The foresighted Assamese saw great prospects in the vast stretch of vacant land around the shop. He approached the Assistant Political Officer in Margherita for the myadi patta of hundred acres of land and his request was granted. Sometime later, when the Burma Oil Company wanted the land, Padmadhar Borthakur decided to sell the plot at the advice of a white officer; the native had struck up a close friendship with several sahibs. He was given 440 shares, each of the value of one pound, apart from being appointed as supervisor. The refinery came up on the land.
Soul mate in true sense…
During this period, Borthakur married a relative of Krishna Prasad Baruah of Digboi but she died when their son was seven years. Looking after the child became difficult for the father. That is how Janeki Devi, the daughter of Sonaram Bormedhi, entered his life as his wife. Soon after the second marriage, he bought hundred bighas of land from one Budhuni Majhi. The area was then thickly forested and wild animals like tigers and elephants roamed freely here. The British officers, who had become friends with Padmadhar, used to spend their Sundays in the house on stilts built by him and hunt wild boars and deer. They advised their Assamese friend to buy a double barrel English gun, which the latter bought from one Punu Miya of Tinsukia. Padmadhar Borthakur taught his wife to use the gun.
At the insistence of Janeki Devi, who had cleared a plot of land behind her house, the employee of Burma Oil Company bought ten muns of seeds from Someswar Baruah, who had a garden in Tinsukia. The tea planter also sent a worker from his estate to teach the Borthakurs the process of plantation. The garden that came up eventually became known after the river, Tipam, which flowed through the area.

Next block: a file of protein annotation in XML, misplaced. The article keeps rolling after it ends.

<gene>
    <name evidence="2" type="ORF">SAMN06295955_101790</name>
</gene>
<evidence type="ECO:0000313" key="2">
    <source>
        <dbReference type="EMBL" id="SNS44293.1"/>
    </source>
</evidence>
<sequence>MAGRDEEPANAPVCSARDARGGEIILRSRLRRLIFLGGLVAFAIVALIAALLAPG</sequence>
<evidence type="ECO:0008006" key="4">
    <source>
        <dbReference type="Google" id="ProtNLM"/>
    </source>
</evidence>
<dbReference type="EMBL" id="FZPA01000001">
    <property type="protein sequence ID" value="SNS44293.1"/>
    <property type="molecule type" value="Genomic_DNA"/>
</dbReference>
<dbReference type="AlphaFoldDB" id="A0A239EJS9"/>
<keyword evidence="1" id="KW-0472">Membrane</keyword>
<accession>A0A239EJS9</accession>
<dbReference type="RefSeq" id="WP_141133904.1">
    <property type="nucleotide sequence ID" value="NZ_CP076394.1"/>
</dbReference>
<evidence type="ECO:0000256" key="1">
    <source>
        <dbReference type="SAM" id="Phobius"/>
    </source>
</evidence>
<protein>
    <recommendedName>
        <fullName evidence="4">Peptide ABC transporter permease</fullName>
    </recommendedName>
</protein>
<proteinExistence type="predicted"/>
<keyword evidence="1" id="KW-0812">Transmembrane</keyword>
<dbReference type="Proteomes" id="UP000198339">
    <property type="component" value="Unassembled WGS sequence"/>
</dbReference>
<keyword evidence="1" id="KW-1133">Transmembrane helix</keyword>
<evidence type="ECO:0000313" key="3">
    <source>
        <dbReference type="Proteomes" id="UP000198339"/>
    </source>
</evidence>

Padmadhar Borthakur started preparations of opening a tea factory after his friends, Towler and Victor May, encouraged him. He bought machines from Calcutta (now Kolkata) and began drying and sorting of tea leaves. Towler introduced the tea planter to a broker. Janeki Devi, who was an expert in the tasks like rice planting and weaving that every Assamese woman of those days was expected to know, supported him in his endeavours.
Tragedy struck when nine days after the birth of Sreedhar Borthakur in 1929, Padmadhar Borthakur suddenly died, leaving the mother of four with the responsibility of raising their children. Years later, the youngest born gratefully recalled the help Dhiren Dutta, Thanuram Saikia and Badan Hazarika extended to his mother to run the tea estate and factory besides managing the home. Janeki Devi later bought two hundred bighas of land near the garden. She also completed the work started by her husband in tea production. At the behest of Someswar Baruah, Figgis and Company in Calcutta agreed to auction the tea of Tipam Tea Estate. When World War II broke out, the British Army requisitioned the garden but returned it to the original owner when the hostilities had ceased. The woman entrepreneur restored it to its former health.
Respecting the wish of her husband, the lady entrepreneur donated a plot of land where the Digboi cremation ground and Christian burial ground now stand. Padmadhar Borthakur in his lifetime transferred the ownership of a piece of land, 32 bighas, to a fakir known as Dodhiram Bura. He also gave away a house, which is known as Padma Kutir, to a priest at Triveni Sangam.